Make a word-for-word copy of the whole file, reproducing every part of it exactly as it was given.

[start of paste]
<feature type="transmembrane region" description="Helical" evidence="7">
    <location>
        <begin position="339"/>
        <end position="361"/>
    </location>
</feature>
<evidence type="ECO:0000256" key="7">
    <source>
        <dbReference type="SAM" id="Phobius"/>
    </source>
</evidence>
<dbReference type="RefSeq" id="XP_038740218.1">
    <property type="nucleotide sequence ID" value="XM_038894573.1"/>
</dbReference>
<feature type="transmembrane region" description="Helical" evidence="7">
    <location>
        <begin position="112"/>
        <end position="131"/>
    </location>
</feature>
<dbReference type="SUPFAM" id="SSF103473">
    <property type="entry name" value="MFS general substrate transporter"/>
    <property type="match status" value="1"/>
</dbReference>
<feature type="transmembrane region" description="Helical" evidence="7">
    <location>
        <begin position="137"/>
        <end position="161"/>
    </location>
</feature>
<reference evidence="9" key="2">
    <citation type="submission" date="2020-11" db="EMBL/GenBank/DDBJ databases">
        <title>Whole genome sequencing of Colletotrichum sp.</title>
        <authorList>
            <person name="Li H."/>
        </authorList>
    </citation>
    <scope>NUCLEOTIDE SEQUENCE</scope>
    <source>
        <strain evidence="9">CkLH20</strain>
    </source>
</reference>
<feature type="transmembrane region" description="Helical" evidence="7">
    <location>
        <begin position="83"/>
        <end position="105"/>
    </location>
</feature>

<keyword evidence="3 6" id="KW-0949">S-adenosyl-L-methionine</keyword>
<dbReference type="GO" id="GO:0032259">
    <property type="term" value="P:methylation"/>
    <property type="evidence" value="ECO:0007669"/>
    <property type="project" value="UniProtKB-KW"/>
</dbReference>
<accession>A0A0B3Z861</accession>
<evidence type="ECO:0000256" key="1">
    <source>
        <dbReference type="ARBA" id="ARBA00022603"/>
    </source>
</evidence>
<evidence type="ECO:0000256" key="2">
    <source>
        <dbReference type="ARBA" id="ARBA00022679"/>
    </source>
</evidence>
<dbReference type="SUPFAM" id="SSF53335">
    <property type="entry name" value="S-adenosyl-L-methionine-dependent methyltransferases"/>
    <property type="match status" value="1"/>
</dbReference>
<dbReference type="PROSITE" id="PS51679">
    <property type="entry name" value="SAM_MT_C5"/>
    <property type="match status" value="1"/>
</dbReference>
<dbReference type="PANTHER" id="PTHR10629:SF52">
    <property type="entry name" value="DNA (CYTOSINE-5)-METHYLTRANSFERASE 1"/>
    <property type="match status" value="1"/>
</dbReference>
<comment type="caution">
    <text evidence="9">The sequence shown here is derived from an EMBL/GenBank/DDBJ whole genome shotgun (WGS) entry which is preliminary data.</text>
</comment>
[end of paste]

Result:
<feature type="transmembrane region" description="Helical" evidence="7">
    <location>
        <begin position="339"/>
        <end position="361"/>
    </location>
</feature>
<evidence type="ECO:0000256" key="7">
    <source>
        <dbReference type="SAM" id="Phobius"/>
    </source>
</evidence>
<dbReference type="RefSeq" id="XP_038740218.1">
    <property type="nucleotide sequence ID" value="XM_038894573.1"/>
</dbReference>
<feature type="transmembrane region" description="Helical" evidence="7">
    <location>
        <begin position="112"/>
        <end position="131"/>
    </location>
</feature>
<dbReference type="SUPFAM" id="SSF103473">
    <property type="entry name" value="MFS general substrate transporter"/>
    <property type="match status" value="1"/>
</dbReference>
<feature type="transmembrane region" description="Helical" evidence="7">
    <location>
        <begin position="137"/>
        <end position="161"/>
    </location>
</feature>
<reference evidence="9" key="2">
    <citation type="submission" date="2020-11" db="EMBL/GenBank/DDBJ databases">
        <title>Whole genome sequencing of Colletotrichum sp.</title>
        <authorList>
            <person name="Li H."/>
        </authorList>
    </citation>
    <scope>NUCLEOTIDE SEQUENCE</scope>
    <source>
        <strain evidence="9">CkLH20</strain>
    </source>
</reference>
<feature type="transmembrane region" description="Helical" evidence="7">
    <location>
        <begin position="83"/>
        <end position="105"/>
    </location>
</feature>

<keyword evidence="3 6" id="KW-0949">S-adenosyl-L-methionine</keyword>
<dbReference type="GO" id="GO:0032259">
    <property type="term" value="P:methylation"/>
    <property type="evidence" value="ECO:0007669"/>
    <property type="project" value="UniProtKB-KW"/>
</dbReference>
<accession>A0A0B3Z861</accession>
<evidence type="ECO:0000256" key="1">
    <source>
        <dbReference type="ARBA" id="ARBA00022603"/>
    </source>
</evidence>
<evidence type="ECO:0000256" key="2">
    <source>
        <dbReference type="ARBA" id="ARBA00022679"/>
    </source>
</evidence>
<dbReference type="SUPFAM" id="SSF53335">
    <property type="entry name" value="S-adenosyl-L-methionine-dependent methyltransferases"/>
    <property type="match status" value="1"/>
</dbReference>
<dbReference type="PROSITE" id="PS51679">
    <property type="entry name" value="SAM_MT_C5"/>
    <property type="match status" value="1"/>
</dbReference>
<dbReference type="PANTHER" id="PTHR10629:SF52">
    <property type="entry name" value="DNA (CYTOSINE-5)-METHYLTRANSFERASE 1"/>
    <property type="match status" value="1"/>
</dbReference>
<comment type="caution">
    <text evidence="9">The sequence shown here is derived from an EMBL/GenBank/DDBJ whole genome shotgun (WGS) entry which is preliminary data.</text>
</comment>